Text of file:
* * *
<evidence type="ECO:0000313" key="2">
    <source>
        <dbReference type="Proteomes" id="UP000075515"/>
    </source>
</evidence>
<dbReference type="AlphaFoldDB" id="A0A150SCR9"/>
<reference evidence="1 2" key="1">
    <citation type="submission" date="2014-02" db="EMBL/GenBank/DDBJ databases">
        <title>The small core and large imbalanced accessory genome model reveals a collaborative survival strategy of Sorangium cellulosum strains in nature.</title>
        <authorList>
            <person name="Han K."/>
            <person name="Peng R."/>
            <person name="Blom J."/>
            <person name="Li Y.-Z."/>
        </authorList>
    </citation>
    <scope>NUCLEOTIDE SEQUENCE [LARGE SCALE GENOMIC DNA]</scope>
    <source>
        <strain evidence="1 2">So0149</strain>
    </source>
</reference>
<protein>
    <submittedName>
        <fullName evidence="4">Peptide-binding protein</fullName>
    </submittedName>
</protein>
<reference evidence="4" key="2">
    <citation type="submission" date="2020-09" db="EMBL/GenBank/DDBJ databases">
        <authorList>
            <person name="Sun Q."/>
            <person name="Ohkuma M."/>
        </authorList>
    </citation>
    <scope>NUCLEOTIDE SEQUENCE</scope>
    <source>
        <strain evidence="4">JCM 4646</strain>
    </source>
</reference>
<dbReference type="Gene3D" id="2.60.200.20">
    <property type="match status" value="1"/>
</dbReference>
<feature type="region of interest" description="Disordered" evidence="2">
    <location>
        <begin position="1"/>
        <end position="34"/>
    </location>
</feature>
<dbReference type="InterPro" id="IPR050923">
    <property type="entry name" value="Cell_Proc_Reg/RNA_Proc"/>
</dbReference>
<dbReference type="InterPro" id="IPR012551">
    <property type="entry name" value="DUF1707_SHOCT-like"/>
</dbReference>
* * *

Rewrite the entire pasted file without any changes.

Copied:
<evidence type="ECO:0000313" key="2">
    <source>
        <dbReference type="Proteomes" id="UP000075515"/>
    </source>
</evidence>
<dbReference type="AlphaFoldDB" id="A0A150SCR9"/>
<reference evidence="1 2" key="1">
    <citation type="submission" date="2014-02" db="EMBL/GenBank/DDBJ databases">
        <title>The small core and large imbalanced accessory genome model reveals a collaborative survival strategy of Sorangium cellulosum strains in nature.</title>
        <authorList>
            <person name="Han K."/>
            <person name="Peng R."/>
            <person name="Blom J."/>
            <person name="Li Y.-Z."/>
        </authorList>
    </citation>
    <scope>NUCLEOTIDE SEQUENCE [LARGE SCALE GENOMIC DNA]</scope>
    <source>
        <strain evidence="1 2">So0149</strain>
    </source>
</reference>
<protein>
    <submittedName>
        <fullName evidence="4">Peptide-binding protein</fullName>
    </submittedName>
</protein>
<reference evidence="4" key="2">
    <citation type="submission" date="2020-09" db="EMBL/GenBank/DDBJ databases">
        <authorList>
            <person name="Sun Q."/>
            <person name="Ohkuma M."/>
        </authorList>
    </citation>
    <scope>NUCLEOTIDE SEQUENCE</scope>
    <source>
        <strain evidence="4">JCM 4646</strain>
    </source>
</reference>
<dbReference type="Gene3D" id="2.60.200.20">
    <property type="match status" value="1"/>
</dbReference>
<feature type="region of interest" description="Disordered" evidence="2">
    <location>
        <begin position="1"/>
        <end position="34"/>
    </location>
</feature>
<dbReference type="InterPro" id="IPR050923">
    <property type="entry name" value="Cell_Proc_Reg/RNA_Proc"/>
</dbReference>
<dbReference type="InterPro" id="IPR012551">
    <property type="entry name" value="DUF1707_SHOCT-like"/>
</dbReference>